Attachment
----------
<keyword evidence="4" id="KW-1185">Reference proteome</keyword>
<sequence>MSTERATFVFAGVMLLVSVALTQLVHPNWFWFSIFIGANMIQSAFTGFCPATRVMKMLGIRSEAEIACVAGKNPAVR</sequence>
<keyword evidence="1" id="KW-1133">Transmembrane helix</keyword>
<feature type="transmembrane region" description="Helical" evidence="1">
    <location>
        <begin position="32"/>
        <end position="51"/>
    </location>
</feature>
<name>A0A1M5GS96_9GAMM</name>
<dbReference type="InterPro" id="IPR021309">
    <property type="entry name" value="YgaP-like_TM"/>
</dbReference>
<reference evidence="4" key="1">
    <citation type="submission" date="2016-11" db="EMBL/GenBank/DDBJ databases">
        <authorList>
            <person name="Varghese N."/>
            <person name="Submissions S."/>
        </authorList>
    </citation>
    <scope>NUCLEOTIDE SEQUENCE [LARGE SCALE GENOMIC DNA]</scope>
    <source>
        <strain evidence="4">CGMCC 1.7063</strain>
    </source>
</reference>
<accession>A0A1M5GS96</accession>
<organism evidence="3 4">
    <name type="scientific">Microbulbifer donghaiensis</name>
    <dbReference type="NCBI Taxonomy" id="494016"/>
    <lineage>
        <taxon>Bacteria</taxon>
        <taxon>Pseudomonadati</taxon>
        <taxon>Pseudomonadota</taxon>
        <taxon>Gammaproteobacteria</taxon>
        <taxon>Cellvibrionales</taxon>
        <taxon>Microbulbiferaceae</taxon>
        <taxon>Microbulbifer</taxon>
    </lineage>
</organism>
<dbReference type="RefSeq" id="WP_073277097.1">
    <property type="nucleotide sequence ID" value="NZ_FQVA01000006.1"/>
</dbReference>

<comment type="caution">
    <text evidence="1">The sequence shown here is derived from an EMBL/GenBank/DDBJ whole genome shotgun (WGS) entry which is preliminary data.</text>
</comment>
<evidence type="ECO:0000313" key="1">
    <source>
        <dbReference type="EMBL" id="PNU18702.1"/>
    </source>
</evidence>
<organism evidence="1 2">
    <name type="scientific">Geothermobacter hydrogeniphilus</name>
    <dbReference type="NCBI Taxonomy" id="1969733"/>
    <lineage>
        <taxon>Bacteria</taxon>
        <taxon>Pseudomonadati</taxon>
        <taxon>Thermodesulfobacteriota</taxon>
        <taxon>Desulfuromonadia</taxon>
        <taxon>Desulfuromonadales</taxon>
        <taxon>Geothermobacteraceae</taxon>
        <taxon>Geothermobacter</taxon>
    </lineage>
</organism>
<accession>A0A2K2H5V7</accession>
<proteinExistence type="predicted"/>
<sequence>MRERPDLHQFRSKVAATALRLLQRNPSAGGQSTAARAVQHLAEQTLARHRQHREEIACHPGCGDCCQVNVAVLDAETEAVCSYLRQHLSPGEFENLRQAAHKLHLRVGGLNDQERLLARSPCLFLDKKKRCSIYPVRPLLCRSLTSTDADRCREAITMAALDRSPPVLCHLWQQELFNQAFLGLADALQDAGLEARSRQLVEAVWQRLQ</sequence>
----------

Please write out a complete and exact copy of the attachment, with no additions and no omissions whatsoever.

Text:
<keyword evidence="4" id="KW-1185">Reference proteome</keyword>
<sequence>MSTERATFVFAGVMLLVSVALTQLVHPNWFWFSIFIGANMIQSAFTGFCPATRVMKMLGIRSEAEIACVAGKNPAVR</sequence>
<keyword evidence="1" id="KW-1133">Transmembrane helix</keyword>
<feature type="transmembrane region" description="Helical" evidence="1">
    <location>
        <begin position="32"/>
        <end position="51"/>
    </location>
</feature>
<name>A0A1M5GS96_9GAMM</name>
<dbReference type="InterPro" id="IPR021309">
    <property type="entry name" value="YgaP-like_TM"/>
</dbReference>
<reference evidence="4" key="1">
    <citation type="submission" date="2016-11" db="EMBL/GenBank/DDBJ databases">
        <authorList>
            <person name="Varghese N."/>
            <person name="Submissions S."/>
        </authorList>
    </citation>
    <scope>NUCLEOTIDE SEQUENCE [LARGE SCALE GENOMIC DNA]</scope>
    <source>
        <strain evidence="4">CGMCC 1.7063</strain>
    </source>
</reference>
<accession>A0A1M5GS96</accession>
<organism evidence="3 4">
    <name type="scientific">Microbulbifer donghaiensis</name>
    <dbReference type="NCBI Taxonomy" id="494016"/>
    <lineage>
        <taxon>Bacteria</taxon>
        <taxon>Pseudomonadati</taxon>
        <taxon>Pseudomonadota</taxon>
        <taxon>Gammaproteobacteria</taxon>
        <taxon>Cellvibrionales</taxon>
        <taxon>Microbulbiferaceae</taxon>
        <taxon>Microbulbifer</taxon>
    </lineage>
</organism>
<dbReference type="RefSeq" id="WP_073277097.1">
    <property type="nucleotide sequence ID" value="NZ_FQVA01000006.1"/>
</dbReference>

<comment type="caution">
    <text evidence="1">The sequence shown here is derived from an EMBL/GenBank/DDBJ whole genome shotgun (WGS) entry which is preliminary data.</text>
</comment>
<evidence type="ECO:0000313" key="1">
    <source>
        <dbReference type="EMBL" id="PNU18702.1"/>
    </source>
</evidence>
<organism evidence="1 2">
    <name type="scientific">Geothermobacter hydrogeniphilus</name>
    <dbReference type="NCBI Taxonomy" id="1969733"/>
    <lineage>
        <taxon>Bacteria</taxon>
        <taxon>Pseudomonadati</taxon>
        <taxon>Thermodesulfobacteriota</taxon>
        <taxon>Desulfuromonadia</taxon>
        <taxon>Desulfuromonadales</taxon>
        <taxon>Geothermobacteraceae</taxon>
        <taxon>Geothermobacter</taxon>
    </lineage>
</organism>
<accession>A0A2K2H5V7</accession>
<proteinExistence type="predicted"/>
<sequence>MRERPDLHQFRSKVAATALRLLQRNPSAGGQSTAARAVQHLAEQTLARHRQHREEIACHPGCGDCCQVNVAVLDAETEAVCSYLRQHLSPGEFENLRQAAHKLHLRVGGLNDQERLLARSPCLFLDKKKRCSIYPVRPLLCRSLTSTDADRCREAITMAALDRSPPVLCHLWQQELFNQAFLGLADALQDAGLEARSRQLVEAVWQRLQ</sequence>